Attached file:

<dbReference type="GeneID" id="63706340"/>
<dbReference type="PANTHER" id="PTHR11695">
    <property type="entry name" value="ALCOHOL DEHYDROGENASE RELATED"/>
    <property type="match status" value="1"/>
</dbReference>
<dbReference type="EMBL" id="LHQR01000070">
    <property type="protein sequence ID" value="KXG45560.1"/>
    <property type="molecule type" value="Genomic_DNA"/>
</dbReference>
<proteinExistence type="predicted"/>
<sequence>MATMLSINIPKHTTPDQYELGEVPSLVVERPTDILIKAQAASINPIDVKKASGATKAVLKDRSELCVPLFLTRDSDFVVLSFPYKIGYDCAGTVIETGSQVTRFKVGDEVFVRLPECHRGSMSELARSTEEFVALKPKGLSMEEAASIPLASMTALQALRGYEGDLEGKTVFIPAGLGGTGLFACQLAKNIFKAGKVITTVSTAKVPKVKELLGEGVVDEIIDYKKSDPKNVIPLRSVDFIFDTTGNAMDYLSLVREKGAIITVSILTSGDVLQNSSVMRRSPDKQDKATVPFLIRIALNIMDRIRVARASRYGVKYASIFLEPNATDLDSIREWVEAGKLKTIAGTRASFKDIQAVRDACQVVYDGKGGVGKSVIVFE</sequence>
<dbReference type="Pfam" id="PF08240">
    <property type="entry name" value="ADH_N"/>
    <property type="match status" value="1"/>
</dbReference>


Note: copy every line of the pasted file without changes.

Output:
<dbReference type="GeneID" id="63706340"/>
<dbReference type="PANTHER" id="PTHR11695">
    <property type="entry name" value="ALCOHOL DEHYDROGENASE RELATED"/>
    <property type="match status" value="1"/>
</dbReference>
<dbReference type="EMBL" id="LHQR01000070">
    <property type="protein sequence ID" value="KXG45560.1"/>
    <property type="molecule type" value="Genomic_DNA"/>
</dbReference>
<proteinExistence type="predicted"/>
<sequence>MATMLSINIPKHTTPDQYELGEVPSLVVERPTDILIKAQAASINPIDVKKASGATKAVLKDRSELCVPLFLTRDSDFVVLSFPYKIGYDCAGTVIETGSQVTRFKVGDEVFVRLPECHRGSMSELARSTEEFVALKPKGLSMEEAASIPLASMTALQALRGYEGDLEGKTVFIPAGLGGTGLFACQLAKNIFKAGKVITTVSTAKVPKVKELLGEGVVDEIIDYKKSDPKNVIPLRSVDFIFDTTGNAMDYLSLVREKGAIITVSILTSGDVLQNSSVMRRSPDKQDKATVPFLIRIALNIMDRIRVARASRYGVKYASIFLEPNATDLDSIREWVEAGKLKTIAGTRASFKDIQAVRDACQVVYDGKGGVGKSVIVFE</sequence>
<dbReference type="Pfam" id="PF08240">
    <property type="entry name" value="ADH_N"/>
    <property type="match status" value="1"/>
</dbReference>